The Opposite of a Dear Birthmom Letter,
A letter to potential adoptive parents from an anonymous birth mother.
When you’re developing your profile online or on paper, this birth mom will tell you what helped win over her heart and feel a connection before even meeting you.
Be open and honest. Don’t over glorify your life. Life is not all sunshine and roses and if I know you’ve faced some obstacles and adversities you will seem more real to me.
Don’t hide any skeletons in your closet. No matter what an agency says. Do you take an anti-depressant? Did you have a substance abuse problem? I will respect and trust you more if you’re forthright and honest with me. That doesn’t I mean you have to lead with “I’m a recovering alcoholic who’s been sober x amount of years”. It’s okay to feel the birth family out first, to find the right time and place to disclose these things… But if you’re so desperate to have a child that you’ll lie or omit the truth to adopt one… you shouldn’t be adopting. I would want nothing to do with you or an agency that condones anything but full disclosure…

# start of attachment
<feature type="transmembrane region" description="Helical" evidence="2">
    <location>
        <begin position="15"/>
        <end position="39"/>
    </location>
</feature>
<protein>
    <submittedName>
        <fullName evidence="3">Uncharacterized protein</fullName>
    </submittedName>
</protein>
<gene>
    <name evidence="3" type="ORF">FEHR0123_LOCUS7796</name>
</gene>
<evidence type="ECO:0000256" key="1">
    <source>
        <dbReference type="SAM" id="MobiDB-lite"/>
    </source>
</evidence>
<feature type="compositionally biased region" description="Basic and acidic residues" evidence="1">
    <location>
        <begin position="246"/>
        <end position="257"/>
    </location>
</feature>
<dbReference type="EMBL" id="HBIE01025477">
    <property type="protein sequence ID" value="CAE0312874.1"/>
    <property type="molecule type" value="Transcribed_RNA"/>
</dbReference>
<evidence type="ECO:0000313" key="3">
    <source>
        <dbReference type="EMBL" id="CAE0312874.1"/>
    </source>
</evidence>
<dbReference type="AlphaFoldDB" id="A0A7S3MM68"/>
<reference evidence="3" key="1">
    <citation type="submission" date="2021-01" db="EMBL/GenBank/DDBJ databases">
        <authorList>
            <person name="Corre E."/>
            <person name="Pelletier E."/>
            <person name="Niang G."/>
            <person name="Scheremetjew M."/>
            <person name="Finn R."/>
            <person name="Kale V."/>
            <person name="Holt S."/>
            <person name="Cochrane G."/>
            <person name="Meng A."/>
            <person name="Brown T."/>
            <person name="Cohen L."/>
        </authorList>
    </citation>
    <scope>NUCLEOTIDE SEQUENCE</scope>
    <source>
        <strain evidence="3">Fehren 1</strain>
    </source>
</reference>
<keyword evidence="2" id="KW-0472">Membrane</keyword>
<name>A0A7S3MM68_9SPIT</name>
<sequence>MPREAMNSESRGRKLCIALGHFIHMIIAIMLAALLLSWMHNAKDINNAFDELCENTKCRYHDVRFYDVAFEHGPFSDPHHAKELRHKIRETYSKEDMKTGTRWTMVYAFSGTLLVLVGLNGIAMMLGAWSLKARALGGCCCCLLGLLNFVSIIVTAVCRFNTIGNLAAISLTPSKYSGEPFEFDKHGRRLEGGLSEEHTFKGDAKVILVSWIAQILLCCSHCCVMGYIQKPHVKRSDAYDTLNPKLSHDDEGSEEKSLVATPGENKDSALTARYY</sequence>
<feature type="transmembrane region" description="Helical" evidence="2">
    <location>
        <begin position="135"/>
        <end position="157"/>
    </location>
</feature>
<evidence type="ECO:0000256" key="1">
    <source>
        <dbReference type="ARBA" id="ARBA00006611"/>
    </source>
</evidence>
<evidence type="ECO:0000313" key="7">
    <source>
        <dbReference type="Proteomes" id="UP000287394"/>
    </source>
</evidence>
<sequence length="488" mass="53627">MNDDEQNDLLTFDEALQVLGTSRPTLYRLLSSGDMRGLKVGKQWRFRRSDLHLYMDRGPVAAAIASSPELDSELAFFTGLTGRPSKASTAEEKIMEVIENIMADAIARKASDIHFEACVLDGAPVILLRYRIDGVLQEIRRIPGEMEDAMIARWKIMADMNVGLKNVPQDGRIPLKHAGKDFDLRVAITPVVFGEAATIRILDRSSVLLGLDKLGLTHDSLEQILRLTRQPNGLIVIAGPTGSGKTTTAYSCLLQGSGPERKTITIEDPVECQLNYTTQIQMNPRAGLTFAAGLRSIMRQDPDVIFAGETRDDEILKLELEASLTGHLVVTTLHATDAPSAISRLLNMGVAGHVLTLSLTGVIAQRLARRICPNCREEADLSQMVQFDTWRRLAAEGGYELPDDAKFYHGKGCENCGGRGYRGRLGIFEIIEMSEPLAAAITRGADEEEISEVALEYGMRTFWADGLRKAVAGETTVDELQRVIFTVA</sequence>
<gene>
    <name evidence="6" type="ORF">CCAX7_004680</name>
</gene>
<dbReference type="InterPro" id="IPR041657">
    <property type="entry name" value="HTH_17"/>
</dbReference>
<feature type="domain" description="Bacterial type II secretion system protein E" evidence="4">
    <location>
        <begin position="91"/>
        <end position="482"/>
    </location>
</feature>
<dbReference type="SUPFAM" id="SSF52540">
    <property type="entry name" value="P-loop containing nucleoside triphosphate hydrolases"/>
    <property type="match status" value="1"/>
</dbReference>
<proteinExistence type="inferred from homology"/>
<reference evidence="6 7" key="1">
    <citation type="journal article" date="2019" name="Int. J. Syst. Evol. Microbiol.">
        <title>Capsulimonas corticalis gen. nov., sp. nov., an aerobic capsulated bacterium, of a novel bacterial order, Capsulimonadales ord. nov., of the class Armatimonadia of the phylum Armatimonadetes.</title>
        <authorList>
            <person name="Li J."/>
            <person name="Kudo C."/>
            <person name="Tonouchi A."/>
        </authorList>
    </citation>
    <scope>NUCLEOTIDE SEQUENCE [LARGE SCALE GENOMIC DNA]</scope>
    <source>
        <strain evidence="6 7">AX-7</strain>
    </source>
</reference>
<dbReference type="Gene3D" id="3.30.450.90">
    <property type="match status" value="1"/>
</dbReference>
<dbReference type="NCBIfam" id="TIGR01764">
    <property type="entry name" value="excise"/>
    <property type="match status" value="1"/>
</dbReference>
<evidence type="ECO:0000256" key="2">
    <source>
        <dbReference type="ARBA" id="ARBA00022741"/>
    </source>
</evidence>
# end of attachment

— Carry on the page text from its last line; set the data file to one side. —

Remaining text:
The birth father matters. If he’s in the picture and reaches out to you to make a connection, do it. Imagine yourself in his shoes. Wouldn’t you want your questions answered? Making yourself available and open could be a big factor in his decision. (More on birth fathers and adoption later in our upcoming article “Birth fathers: Lost in translation?”)
If your extended family is very supportive in your adoption journey … include them in your story. It meant a lot to know that not only would my child be parented with love, but also surrounded by it. It also tells me you’ll have a support system, people who will help you and be by your side if and when times get hard. Because whether it’s the teenage years or the terrible twos, one day it’s going to get hard. Remember we were all kids once upon a time, too. Knowing you have support will make me feel more at peace with the situation and more secure in my decision.
Finally, never, ever attempt to make a failed match feel bad, terrible, etc. for whatever reason they chose. It’s terrible etiquette to begin with and it makes you look childish and desperate – two qualities I would never want in choosing the parents of my child. It’s okay to be hurt, offended, sad… but it’s not okay to bad mouth people because “you didn’t get a baby”. That baby never belonged to you; it belongs to us and we have the right to choose who we feel will provide the best home… for whatever reason, at whatever time.
– A birthmother